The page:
The government is facing a stand-off with the Reserve Bank of India on the issue of latter’s autonomy.
The Narendra Modi Government just cannot seem to catch a break when it comes to dealing with statutory bodies and officers. And opinion is divided on whose fault that is. After a revolt in the Central Bureau of Investigation, it now appears that the Government and the Reserve Bank of India are at loggerheads. This is because the Government is reported to have invoked Article 7 of the Reserve Bank of India (RBI) Act which allows the Government in some manner to supercede the autonomy of India’s central bank. Of course, the conspiracy theorists are out in force on their websites — allegations are rife that the Government has taken this step at the behest of friendly industrialists who are being forced to borrow money at higher rates; by invoking Section 7, the Government can ‘force’ the RBI to order Indian banks to loosen their purse-strings.
There is an argument to be made that while the RBI has been extra strict with banks, especially public sector banks, in a crackdown on Non-Performing Assets (NPA), this has followed a period of over-lenient central bank supervision loans to all and sundry. As a result, now all financial institutions whether in the public or private sector have had the fear of God instilled in them when it comes to disbursing loans as they are petrified of possible NPAs. This, in turn, has virtually brought economic activity in India to a standstill.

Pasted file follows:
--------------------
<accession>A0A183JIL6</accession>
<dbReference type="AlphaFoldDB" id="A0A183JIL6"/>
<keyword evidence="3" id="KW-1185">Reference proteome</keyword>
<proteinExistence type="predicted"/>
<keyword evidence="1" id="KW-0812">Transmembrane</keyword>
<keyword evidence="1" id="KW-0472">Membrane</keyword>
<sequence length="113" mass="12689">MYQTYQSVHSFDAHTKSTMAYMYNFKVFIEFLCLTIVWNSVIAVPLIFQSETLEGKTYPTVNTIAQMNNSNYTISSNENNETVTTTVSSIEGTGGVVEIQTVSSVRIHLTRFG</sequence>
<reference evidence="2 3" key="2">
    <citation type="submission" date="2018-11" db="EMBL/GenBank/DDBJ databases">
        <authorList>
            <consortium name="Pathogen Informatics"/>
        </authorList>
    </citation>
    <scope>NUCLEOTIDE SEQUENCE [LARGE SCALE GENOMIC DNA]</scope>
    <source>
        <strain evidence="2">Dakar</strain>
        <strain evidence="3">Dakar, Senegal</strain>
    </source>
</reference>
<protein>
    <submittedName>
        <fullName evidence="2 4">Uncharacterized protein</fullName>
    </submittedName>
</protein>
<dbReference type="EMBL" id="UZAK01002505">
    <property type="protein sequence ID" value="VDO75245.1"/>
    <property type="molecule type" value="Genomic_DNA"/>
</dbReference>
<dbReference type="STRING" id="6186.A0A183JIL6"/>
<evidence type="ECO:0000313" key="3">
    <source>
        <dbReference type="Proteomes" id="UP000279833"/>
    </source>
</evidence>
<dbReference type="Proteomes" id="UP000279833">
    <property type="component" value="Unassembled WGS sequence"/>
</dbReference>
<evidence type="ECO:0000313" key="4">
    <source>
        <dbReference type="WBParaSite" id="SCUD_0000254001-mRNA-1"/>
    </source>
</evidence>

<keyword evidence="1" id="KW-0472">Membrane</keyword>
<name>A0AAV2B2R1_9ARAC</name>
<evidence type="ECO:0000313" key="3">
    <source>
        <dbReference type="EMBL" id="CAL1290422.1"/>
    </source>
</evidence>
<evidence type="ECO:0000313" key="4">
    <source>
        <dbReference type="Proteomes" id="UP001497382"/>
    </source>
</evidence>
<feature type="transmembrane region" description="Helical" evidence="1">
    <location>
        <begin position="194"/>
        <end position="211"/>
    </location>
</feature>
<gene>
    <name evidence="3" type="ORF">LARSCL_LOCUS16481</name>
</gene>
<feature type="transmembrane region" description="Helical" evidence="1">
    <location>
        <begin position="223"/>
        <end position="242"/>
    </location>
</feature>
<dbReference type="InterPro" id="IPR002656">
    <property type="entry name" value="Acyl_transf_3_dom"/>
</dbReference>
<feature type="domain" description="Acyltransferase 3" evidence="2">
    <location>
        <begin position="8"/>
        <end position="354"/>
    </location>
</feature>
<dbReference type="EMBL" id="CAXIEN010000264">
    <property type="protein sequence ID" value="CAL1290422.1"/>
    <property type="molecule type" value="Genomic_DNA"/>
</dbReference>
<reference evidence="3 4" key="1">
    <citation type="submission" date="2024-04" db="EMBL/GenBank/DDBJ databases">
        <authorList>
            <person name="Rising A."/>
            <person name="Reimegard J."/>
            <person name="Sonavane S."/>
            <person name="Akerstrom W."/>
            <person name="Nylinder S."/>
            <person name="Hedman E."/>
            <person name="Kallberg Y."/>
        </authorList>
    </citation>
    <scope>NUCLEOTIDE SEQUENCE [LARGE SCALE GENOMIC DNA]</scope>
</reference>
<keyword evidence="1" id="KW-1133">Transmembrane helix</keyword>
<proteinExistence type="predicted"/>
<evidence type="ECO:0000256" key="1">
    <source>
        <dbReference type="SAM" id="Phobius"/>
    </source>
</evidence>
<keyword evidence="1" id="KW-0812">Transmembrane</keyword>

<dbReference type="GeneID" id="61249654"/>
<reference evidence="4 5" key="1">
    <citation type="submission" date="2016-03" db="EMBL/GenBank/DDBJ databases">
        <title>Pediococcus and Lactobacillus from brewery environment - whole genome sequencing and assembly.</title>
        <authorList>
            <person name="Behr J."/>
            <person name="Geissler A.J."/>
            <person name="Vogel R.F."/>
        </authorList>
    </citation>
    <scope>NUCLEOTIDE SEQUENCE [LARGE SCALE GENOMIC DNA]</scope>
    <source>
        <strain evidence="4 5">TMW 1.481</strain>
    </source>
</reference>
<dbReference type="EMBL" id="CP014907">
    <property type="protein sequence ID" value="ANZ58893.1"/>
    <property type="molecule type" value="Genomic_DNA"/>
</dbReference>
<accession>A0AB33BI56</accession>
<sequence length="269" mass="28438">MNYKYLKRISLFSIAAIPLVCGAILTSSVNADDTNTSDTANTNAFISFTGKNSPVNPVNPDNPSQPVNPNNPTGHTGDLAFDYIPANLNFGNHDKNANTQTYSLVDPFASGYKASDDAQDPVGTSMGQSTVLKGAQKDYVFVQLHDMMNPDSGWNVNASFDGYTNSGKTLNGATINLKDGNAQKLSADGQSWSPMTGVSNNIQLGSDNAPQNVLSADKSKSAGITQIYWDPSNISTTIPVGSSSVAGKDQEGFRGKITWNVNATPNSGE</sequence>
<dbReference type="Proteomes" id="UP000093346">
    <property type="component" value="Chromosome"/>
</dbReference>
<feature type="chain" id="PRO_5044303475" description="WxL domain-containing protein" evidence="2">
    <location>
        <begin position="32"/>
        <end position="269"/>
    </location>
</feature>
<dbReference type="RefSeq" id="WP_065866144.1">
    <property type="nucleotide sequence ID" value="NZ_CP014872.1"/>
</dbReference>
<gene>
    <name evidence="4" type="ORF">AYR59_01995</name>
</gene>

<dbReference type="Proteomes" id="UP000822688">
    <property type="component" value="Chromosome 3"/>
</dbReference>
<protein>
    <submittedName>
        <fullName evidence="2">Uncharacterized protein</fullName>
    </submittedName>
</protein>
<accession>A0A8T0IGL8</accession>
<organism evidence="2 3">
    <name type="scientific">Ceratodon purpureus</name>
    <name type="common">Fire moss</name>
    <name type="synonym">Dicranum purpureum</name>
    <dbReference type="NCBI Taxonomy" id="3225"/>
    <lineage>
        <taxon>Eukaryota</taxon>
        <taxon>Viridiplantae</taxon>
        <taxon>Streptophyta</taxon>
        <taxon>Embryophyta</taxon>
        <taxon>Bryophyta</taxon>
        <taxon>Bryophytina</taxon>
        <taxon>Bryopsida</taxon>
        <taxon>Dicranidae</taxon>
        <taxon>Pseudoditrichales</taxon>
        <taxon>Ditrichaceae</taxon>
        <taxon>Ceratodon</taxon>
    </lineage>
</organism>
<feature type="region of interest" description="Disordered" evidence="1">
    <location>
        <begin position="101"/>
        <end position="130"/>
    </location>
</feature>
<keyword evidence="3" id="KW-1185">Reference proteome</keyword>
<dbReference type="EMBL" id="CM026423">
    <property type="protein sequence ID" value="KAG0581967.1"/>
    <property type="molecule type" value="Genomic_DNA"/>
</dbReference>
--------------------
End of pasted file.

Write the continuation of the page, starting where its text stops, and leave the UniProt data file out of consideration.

According to media reports, Section 7 has been invoked three times already over the past few weeks at least in part to reclassify the massive NPAs plaguing India’s power sector. Invoking Section 7 is, for better or for worse, a vote of no-confidence in the RBI Governor. It is not as if the RBI and the Government cannot work together. But when the Government compels the RBI to act in a certain way, there are few options in front of the RBI Governor.
Urjit Patel was widely thought to have expressed his displeasure at Government interference through a media interview given by his deputy V Acharya. His position seems to be untenable and the odds are that Patel may have no option but to resign. But that’s not a done deal, yet. After all, we are in an election year and the Government would not want another once-hallowed institution to be seen to be imploding on its watch. But there is also a view emerging in Government that it has no option but to demolish the ‘deep state’ established by the ‘Congress System’ if it is to fulfil what it thinks is its mandate from the people of India.
Courtesy: The Pioneer